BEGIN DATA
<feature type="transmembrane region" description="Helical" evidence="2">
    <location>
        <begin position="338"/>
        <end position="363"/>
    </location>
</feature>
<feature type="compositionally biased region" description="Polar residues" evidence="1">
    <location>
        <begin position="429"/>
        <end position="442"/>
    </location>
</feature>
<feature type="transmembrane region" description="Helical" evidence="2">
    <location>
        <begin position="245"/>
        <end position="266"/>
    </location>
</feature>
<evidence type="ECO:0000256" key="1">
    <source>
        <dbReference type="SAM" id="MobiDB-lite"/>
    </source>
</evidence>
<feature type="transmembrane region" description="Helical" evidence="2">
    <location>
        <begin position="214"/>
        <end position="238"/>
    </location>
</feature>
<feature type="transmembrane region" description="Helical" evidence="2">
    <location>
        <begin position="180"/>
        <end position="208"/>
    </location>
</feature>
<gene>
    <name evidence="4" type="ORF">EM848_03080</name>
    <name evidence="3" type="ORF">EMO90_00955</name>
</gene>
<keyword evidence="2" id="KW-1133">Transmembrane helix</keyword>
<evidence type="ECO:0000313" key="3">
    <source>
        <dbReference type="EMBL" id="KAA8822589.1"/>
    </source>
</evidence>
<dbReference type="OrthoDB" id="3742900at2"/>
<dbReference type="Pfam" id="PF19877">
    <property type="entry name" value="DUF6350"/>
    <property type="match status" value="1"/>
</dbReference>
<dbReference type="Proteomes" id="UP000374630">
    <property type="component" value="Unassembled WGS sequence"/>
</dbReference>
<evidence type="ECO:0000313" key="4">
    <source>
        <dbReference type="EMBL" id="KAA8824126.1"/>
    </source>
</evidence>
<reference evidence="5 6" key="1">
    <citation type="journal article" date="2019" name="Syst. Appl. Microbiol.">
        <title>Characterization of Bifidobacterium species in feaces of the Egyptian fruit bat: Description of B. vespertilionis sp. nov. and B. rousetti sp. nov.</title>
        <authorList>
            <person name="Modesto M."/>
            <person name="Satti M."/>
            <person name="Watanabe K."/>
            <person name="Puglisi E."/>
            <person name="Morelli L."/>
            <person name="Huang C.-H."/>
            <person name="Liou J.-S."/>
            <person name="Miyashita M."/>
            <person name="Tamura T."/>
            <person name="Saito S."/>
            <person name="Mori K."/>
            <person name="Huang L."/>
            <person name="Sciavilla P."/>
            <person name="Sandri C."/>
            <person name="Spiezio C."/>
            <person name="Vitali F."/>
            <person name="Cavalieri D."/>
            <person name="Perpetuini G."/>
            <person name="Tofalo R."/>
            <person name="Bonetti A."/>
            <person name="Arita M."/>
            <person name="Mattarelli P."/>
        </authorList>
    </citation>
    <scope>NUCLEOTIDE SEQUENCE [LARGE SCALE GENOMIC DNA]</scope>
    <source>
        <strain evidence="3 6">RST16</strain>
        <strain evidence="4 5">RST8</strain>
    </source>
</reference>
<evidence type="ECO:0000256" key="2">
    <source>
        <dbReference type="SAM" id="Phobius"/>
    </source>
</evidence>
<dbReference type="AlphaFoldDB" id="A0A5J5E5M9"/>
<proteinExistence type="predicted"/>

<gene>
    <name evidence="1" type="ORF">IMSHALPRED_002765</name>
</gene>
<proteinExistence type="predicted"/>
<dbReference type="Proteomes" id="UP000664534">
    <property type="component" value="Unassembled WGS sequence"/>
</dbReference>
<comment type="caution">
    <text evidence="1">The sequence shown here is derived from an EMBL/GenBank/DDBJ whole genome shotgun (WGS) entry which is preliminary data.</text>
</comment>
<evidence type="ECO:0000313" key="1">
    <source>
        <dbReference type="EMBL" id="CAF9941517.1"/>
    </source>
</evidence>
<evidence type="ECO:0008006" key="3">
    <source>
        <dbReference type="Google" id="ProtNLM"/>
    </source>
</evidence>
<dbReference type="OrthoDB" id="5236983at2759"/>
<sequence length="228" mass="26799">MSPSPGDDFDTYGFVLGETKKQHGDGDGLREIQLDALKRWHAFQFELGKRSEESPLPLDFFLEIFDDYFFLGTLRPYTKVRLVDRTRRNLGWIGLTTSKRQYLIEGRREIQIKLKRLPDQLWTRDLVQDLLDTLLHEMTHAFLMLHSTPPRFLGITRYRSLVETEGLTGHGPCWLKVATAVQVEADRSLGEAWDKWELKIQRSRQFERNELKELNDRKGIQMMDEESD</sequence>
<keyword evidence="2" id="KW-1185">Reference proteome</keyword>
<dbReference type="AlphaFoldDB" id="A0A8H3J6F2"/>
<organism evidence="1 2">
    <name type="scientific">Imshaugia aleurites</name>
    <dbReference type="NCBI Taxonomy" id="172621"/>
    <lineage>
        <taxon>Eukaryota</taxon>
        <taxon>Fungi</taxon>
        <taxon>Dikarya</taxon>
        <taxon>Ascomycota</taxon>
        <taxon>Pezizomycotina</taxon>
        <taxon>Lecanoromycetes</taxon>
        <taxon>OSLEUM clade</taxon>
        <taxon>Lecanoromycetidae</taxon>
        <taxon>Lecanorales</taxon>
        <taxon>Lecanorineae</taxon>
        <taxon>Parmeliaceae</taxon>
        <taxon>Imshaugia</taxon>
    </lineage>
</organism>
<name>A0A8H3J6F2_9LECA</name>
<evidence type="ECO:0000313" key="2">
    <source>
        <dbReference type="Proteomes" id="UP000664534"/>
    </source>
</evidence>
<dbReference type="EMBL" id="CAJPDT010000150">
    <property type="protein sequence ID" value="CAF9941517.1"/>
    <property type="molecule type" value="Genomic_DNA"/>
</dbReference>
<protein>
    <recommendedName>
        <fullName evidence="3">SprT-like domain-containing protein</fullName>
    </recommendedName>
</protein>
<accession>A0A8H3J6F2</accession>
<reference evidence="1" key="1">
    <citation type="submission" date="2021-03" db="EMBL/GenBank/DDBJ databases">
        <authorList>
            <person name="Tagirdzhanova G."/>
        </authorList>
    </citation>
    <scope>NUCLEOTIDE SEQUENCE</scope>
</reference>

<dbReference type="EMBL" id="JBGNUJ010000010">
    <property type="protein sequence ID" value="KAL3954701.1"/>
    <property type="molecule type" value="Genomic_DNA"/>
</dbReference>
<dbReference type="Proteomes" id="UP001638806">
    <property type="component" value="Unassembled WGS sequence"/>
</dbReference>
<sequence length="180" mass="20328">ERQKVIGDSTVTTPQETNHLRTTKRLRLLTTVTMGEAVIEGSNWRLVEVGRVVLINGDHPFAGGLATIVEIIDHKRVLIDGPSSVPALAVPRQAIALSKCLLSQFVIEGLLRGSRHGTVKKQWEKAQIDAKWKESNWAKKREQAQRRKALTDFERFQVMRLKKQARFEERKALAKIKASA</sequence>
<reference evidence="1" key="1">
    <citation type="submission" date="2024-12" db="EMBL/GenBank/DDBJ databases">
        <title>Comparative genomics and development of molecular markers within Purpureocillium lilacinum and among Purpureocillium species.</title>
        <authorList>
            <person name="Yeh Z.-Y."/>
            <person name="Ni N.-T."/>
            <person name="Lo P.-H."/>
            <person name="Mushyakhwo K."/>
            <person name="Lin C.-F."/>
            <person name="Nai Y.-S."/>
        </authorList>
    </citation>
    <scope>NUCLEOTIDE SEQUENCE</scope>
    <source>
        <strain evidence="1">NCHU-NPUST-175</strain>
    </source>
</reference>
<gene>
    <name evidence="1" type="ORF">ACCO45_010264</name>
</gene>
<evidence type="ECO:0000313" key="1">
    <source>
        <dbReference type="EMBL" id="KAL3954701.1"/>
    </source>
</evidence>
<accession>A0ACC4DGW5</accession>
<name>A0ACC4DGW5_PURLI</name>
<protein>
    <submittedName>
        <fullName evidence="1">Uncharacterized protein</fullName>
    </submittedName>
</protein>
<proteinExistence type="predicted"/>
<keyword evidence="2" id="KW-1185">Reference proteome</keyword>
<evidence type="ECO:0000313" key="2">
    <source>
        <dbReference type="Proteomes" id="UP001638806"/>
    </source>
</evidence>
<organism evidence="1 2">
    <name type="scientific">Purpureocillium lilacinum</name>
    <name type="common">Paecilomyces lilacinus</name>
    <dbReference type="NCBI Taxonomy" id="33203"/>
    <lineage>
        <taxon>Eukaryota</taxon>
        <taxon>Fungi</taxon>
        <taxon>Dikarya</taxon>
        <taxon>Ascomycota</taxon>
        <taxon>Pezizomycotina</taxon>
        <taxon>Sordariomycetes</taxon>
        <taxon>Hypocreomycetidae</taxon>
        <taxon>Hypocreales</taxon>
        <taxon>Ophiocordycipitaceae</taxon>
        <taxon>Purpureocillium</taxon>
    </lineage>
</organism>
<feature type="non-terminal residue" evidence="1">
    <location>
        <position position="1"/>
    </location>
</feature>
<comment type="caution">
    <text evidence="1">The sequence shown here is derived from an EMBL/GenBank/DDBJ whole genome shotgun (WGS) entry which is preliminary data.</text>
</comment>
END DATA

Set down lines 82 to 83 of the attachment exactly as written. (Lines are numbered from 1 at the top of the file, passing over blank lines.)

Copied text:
            <person name="Bonetti A."/>
            <person name="Arita M."/>